1. Position the cursor where you want to insert the table and enter the table by name. Don't press Enter or add a space. Leave the cursor at the end of the name (Figure D). This is why you want a descriptive but short name -- something that's easy to remember .
    Figure D
    Figure D
  2. Press [F3] and Word will insert your customized Building Block table.

As you can see in Figure E, the header cells contain text, which I added so you can see that the bold and center formats are truly in place. All I did was start typing.

Figure E

Figure E

Insert your Building Block table.

There's another way to insert the table: Click the Insert tab and then choose the table from the Quick Parts drop-down gallery shown in Figure F. If it isn't visible, click Building Blocks Organizer to view a complete list of built-in and custom Building Blocks.

Figure F

Figure F

Use the gallery.

Easy table

The Building Block table comes with a set number of columns and rows, which you can adjust when you create the table. Use the number that requires the least amount of adjustment when you insert the table.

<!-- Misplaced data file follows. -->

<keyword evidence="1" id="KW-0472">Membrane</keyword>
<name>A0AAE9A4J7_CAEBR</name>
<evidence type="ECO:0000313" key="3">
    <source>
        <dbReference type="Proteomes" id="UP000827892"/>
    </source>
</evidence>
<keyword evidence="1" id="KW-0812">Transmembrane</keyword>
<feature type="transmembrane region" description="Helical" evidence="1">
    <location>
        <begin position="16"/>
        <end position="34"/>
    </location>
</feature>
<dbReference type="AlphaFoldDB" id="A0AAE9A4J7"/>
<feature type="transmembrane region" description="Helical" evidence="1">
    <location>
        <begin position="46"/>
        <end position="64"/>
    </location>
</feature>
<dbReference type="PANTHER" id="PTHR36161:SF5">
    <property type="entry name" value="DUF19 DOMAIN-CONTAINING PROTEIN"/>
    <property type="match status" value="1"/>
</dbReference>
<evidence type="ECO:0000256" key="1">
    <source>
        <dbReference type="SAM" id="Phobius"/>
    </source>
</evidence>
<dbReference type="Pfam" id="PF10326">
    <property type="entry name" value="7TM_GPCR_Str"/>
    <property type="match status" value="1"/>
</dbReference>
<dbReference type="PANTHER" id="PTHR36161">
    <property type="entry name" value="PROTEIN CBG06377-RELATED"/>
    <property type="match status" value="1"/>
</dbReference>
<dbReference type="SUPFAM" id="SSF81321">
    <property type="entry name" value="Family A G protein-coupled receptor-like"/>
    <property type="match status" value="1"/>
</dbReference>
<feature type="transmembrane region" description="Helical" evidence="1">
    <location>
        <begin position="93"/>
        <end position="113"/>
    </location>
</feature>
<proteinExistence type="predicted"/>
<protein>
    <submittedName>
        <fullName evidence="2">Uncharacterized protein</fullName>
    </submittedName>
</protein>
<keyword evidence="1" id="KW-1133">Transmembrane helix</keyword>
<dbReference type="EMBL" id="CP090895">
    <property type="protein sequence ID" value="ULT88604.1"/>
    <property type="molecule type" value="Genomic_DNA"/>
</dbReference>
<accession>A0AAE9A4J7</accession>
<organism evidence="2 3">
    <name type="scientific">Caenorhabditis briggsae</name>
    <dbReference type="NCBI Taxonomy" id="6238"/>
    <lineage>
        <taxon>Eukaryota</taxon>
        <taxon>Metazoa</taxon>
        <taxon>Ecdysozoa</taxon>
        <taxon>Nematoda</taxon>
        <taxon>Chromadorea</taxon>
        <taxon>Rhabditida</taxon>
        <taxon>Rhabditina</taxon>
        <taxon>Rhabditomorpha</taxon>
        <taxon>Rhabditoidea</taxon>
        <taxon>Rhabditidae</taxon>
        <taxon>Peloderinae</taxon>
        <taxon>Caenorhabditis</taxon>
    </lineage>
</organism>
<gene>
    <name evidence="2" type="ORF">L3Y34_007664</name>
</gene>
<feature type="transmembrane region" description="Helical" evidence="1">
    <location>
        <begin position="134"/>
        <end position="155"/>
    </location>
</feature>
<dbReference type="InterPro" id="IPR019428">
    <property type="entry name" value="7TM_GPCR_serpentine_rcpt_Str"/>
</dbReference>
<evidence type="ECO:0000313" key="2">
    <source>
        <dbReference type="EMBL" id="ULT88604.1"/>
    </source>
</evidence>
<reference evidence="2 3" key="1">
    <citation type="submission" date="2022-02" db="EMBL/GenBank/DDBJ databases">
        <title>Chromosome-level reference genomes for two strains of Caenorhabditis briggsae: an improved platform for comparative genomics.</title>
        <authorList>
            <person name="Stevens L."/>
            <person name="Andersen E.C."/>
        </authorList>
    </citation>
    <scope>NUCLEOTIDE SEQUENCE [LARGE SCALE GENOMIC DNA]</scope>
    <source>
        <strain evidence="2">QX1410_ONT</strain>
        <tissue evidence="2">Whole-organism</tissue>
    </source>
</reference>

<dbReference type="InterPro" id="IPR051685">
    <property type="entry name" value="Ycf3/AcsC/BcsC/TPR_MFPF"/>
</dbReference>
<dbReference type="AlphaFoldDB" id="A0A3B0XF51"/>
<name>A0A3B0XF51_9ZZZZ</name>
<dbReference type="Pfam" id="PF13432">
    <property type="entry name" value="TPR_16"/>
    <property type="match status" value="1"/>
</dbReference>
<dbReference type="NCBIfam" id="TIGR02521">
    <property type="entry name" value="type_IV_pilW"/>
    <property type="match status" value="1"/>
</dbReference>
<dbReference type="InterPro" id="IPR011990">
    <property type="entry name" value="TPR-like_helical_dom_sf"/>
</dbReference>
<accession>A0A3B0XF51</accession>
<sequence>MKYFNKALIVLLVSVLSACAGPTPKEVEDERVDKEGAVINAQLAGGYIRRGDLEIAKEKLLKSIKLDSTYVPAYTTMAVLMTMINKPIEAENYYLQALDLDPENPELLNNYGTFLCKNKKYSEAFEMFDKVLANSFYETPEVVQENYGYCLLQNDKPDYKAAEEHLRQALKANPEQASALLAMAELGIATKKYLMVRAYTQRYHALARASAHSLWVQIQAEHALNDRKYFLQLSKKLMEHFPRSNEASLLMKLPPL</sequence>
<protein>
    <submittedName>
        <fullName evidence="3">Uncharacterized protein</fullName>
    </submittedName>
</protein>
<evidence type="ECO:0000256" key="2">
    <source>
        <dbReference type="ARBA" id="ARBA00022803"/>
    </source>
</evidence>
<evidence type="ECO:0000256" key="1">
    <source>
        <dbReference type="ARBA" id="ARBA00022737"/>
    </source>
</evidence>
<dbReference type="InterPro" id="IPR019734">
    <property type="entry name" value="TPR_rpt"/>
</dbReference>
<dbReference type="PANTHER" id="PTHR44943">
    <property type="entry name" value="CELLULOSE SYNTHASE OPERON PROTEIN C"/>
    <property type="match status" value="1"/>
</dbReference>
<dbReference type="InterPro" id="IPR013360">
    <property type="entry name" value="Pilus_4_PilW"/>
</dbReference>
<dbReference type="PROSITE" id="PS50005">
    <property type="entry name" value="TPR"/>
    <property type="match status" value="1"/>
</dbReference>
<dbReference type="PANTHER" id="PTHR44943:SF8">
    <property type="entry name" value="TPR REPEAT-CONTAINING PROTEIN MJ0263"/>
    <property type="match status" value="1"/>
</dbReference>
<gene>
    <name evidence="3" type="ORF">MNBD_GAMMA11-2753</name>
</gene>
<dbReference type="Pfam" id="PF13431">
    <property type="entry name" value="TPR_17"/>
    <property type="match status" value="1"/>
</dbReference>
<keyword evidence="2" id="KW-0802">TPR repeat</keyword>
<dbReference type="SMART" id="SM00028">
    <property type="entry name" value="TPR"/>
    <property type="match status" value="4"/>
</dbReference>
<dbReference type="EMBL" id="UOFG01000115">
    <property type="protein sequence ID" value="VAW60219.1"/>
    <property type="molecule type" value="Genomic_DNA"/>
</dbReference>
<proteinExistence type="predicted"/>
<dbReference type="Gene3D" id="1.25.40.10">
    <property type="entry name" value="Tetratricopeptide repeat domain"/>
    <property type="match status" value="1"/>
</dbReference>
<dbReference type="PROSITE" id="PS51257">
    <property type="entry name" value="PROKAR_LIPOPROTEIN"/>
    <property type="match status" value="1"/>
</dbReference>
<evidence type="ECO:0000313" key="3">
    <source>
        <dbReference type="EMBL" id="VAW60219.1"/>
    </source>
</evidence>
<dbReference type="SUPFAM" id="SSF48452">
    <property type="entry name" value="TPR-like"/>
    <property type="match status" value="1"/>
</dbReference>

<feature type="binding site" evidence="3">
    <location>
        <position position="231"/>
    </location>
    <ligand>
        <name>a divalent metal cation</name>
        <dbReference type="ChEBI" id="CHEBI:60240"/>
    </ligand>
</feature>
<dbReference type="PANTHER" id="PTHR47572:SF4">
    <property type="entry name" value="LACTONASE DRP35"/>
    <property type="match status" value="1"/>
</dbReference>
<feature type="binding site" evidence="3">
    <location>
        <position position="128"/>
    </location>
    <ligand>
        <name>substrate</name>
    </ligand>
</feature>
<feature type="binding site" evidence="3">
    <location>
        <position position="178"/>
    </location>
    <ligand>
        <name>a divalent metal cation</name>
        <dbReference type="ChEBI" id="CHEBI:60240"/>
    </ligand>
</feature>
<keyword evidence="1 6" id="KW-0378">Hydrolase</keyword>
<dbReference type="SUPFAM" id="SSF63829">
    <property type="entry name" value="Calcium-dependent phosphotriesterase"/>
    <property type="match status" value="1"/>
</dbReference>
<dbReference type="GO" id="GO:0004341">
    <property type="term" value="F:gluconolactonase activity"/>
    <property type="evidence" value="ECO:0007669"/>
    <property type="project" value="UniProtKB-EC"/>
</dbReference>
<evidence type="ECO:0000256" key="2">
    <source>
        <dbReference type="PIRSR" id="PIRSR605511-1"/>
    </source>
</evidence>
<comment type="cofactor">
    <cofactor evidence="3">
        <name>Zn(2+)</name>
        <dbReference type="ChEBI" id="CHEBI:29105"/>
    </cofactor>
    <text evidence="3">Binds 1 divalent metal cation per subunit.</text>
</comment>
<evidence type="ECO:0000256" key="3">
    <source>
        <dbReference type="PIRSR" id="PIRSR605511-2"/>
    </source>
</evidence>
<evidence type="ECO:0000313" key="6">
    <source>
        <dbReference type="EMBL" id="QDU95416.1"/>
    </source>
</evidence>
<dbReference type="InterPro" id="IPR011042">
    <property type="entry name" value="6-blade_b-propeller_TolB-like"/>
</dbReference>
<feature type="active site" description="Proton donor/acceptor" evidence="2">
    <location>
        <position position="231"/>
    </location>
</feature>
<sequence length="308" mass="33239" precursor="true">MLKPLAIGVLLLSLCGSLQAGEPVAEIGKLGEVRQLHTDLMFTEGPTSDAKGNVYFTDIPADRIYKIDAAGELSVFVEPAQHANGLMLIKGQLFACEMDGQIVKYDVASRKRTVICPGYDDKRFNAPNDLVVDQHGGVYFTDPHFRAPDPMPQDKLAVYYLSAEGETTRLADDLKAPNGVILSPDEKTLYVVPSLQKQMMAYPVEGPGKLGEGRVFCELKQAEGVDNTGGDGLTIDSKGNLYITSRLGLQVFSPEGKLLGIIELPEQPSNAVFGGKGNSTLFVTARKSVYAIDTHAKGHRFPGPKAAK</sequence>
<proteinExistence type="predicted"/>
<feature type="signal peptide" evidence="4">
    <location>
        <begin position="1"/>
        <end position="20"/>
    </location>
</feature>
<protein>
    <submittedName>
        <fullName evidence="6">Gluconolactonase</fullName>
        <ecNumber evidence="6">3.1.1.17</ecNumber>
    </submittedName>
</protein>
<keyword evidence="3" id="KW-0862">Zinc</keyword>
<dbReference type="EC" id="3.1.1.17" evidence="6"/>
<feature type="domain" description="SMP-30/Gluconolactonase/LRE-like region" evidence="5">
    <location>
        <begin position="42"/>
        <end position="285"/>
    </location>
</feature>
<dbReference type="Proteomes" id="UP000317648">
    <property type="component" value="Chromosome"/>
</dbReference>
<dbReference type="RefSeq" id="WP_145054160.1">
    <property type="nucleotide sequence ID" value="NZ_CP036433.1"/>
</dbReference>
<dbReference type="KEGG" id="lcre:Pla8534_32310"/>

Using this technique is like changing Word's default table formatting, but it's even better. You can create as many Building Block tables as you need. You're not limited to one set of defaults. I've kept the example simple on purpose, but don't let that fool you. This feature can handle some complex formatting requirements... and don't stop with tables. Anytime you repeat efforts with the same element -- whether it's text, formatting, or objects -- consider creating a custom Building Block.

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Susan Sales Harkins is an IT consultant, specializing in desktop solutions. Previously, she was editor in chief for The Cobb Group, the world's largest publisher of technical journals.


 Thank you again for this productivity tip, Susan.